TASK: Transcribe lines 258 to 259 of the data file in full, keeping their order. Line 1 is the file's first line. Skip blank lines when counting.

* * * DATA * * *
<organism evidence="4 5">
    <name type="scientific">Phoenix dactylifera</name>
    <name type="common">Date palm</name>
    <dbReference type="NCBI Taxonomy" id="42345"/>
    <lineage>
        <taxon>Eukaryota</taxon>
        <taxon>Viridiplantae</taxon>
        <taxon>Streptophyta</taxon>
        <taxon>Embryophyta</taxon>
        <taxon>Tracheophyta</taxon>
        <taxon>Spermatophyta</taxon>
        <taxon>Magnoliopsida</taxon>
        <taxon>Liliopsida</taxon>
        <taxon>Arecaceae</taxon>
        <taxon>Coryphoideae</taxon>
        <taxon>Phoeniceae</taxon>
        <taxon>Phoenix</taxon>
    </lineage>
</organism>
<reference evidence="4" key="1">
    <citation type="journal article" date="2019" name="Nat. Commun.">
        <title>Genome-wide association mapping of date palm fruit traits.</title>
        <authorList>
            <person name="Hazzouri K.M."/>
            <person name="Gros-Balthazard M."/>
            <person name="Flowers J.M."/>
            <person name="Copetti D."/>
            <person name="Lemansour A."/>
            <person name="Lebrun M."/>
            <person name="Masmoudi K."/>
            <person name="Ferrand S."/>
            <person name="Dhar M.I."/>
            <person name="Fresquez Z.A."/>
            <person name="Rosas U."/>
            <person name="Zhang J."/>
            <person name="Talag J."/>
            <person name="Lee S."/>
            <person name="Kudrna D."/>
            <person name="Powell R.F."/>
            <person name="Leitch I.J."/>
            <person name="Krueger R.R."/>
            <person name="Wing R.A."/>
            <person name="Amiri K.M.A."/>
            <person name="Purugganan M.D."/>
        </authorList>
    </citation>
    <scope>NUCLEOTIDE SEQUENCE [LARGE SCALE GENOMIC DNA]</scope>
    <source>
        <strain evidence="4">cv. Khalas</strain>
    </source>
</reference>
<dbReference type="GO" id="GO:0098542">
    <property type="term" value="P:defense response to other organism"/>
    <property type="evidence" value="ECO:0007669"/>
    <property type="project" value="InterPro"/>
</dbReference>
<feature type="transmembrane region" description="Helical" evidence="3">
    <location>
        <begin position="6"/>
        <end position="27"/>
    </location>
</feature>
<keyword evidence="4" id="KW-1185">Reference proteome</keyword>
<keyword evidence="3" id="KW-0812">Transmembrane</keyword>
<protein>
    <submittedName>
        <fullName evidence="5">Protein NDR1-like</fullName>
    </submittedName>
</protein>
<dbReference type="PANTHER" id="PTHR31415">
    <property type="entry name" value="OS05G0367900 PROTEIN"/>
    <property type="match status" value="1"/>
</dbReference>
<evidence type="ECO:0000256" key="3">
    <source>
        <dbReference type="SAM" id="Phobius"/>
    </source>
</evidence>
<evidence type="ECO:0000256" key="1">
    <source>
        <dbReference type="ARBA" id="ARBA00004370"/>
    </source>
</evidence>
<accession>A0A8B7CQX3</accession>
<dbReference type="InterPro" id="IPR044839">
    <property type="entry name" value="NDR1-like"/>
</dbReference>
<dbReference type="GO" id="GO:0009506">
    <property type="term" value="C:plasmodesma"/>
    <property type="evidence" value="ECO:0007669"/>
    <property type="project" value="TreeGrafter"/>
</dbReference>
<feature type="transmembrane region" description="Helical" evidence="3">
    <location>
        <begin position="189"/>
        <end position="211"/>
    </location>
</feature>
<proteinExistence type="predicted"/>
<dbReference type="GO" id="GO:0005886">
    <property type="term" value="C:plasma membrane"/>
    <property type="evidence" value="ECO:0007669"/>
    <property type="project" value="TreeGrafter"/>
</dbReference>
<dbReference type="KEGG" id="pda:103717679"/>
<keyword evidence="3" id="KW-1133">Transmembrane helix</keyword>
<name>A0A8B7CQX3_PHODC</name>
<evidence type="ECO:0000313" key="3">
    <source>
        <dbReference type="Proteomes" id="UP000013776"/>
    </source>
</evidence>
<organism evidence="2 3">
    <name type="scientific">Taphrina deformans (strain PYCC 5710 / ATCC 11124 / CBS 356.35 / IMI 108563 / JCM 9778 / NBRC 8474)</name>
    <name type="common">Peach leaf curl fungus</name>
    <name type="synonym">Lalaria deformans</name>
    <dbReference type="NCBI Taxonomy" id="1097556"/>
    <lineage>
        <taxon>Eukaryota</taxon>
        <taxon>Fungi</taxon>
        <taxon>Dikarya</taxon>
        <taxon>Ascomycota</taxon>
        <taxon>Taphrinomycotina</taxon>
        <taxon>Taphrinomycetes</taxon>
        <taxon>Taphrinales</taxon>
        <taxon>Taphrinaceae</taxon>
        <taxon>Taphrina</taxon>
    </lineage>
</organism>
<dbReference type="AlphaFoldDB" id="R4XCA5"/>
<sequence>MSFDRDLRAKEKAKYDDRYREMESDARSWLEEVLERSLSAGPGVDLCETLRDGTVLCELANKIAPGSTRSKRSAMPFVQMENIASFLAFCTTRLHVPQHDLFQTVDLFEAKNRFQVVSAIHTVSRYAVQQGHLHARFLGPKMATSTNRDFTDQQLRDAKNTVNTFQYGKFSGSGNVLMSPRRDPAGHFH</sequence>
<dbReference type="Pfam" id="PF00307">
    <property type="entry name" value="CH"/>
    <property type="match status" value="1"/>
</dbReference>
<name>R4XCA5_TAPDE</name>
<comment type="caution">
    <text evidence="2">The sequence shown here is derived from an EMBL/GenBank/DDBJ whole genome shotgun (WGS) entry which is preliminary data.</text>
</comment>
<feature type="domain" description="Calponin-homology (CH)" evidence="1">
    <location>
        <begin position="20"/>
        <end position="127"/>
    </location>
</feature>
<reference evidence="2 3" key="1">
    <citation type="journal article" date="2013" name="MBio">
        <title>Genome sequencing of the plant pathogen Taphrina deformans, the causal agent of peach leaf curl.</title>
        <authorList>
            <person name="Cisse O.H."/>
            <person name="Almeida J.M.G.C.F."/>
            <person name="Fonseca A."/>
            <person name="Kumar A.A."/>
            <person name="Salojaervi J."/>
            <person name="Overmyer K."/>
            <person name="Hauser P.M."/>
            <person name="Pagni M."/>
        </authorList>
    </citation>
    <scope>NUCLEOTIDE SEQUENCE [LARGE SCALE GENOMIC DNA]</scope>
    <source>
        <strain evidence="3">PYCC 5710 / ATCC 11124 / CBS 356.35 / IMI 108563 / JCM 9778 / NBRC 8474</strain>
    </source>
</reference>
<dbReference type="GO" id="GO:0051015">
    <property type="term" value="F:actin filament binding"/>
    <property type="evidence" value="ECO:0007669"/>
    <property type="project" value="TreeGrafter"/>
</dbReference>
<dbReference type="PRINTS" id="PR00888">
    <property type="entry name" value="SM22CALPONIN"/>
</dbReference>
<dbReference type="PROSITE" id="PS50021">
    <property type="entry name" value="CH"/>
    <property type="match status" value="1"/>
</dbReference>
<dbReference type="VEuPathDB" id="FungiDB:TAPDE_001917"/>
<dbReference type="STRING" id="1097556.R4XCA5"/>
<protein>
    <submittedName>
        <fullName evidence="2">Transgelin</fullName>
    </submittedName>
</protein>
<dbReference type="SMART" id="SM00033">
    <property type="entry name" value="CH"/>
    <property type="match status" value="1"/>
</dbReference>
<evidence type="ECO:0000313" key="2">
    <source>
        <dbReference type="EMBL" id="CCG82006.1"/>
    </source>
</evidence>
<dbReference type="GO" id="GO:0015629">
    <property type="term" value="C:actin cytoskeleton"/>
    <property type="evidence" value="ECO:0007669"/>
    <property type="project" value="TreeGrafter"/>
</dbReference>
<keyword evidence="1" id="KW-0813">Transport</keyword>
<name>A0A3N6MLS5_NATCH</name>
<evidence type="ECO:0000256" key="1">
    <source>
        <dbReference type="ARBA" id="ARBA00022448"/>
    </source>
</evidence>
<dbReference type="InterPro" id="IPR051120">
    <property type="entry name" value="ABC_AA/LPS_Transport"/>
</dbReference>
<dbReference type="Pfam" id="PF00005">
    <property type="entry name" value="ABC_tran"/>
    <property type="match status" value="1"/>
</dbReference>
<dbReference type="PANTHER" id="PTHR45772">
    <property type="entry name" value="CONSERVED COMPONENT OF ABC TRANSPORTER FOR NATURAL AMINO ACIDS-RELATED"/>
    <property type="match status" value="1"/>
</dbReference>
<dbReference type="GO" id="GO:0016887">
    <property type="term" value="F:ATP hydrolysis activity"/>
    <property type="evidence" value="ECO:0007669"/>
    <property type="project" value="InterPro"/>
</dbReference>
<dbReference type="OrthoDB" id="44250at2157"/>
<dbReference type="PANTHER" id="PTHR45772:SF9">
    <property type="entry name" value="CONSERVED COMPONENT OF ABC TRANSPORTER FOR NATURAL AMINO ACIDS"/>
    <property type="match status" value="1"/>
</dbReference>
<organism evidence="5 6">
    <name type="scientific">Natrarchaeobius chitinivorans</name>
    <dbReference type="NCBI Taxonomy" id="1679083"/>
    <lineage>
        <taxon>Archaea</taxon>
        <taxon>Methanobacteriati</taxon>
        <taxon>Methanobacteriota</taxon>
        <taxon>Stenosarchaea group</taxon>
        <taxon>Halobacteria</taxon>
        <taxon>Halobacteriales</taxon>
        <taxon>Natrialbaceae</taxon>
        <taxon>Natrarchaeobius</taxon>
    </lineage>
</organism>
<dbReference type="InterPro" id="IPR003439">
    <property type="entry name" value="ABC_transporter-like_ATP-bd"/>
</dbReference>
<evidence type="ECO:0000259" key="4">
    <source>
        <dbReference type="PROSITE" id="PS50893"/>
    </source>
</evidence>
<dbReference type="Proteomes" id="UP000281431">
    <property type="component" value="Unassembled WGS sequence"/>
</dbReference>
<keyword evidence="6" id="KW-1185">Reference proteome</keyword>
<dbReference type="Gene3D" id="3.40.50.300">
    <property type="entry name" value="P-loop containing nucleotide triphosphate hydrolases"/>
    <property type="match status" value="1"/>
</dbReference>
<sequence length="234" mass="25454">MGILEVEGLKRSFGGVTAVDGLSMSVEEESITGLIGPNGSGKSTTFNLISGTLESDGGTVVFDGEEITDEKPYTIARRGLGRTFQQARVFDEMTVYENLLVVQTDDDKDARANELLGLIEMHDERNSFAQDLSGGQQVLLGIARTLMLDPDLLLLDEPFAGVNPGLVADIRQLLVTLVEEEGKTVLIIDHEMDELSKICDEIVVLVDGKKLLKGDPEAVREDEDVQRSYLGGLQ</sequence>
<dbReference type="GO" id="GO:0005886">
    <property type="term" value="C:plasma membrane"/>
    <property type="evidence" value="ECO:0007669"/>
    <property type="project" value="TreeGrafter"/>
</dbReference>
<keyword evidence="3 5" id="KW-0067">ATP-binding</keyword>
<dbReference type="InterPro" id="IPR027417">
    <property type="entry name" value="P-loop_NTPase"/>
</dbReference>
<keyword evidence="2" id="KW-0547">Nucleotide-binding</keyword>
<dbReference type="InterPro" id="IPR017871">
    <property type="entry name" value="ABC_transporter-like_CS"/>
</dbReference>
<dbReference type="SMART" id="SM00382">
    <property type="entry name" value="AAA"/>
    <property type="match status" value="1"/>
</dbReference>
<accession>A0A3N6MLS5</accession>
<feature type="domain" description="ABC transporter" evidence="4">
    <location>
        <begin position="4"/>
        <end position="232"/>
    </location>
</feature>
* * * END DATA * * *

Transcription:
    <property type="term" value="C:plasma membrane"/>
    <property type="evidence" value="ECO:0007669"/>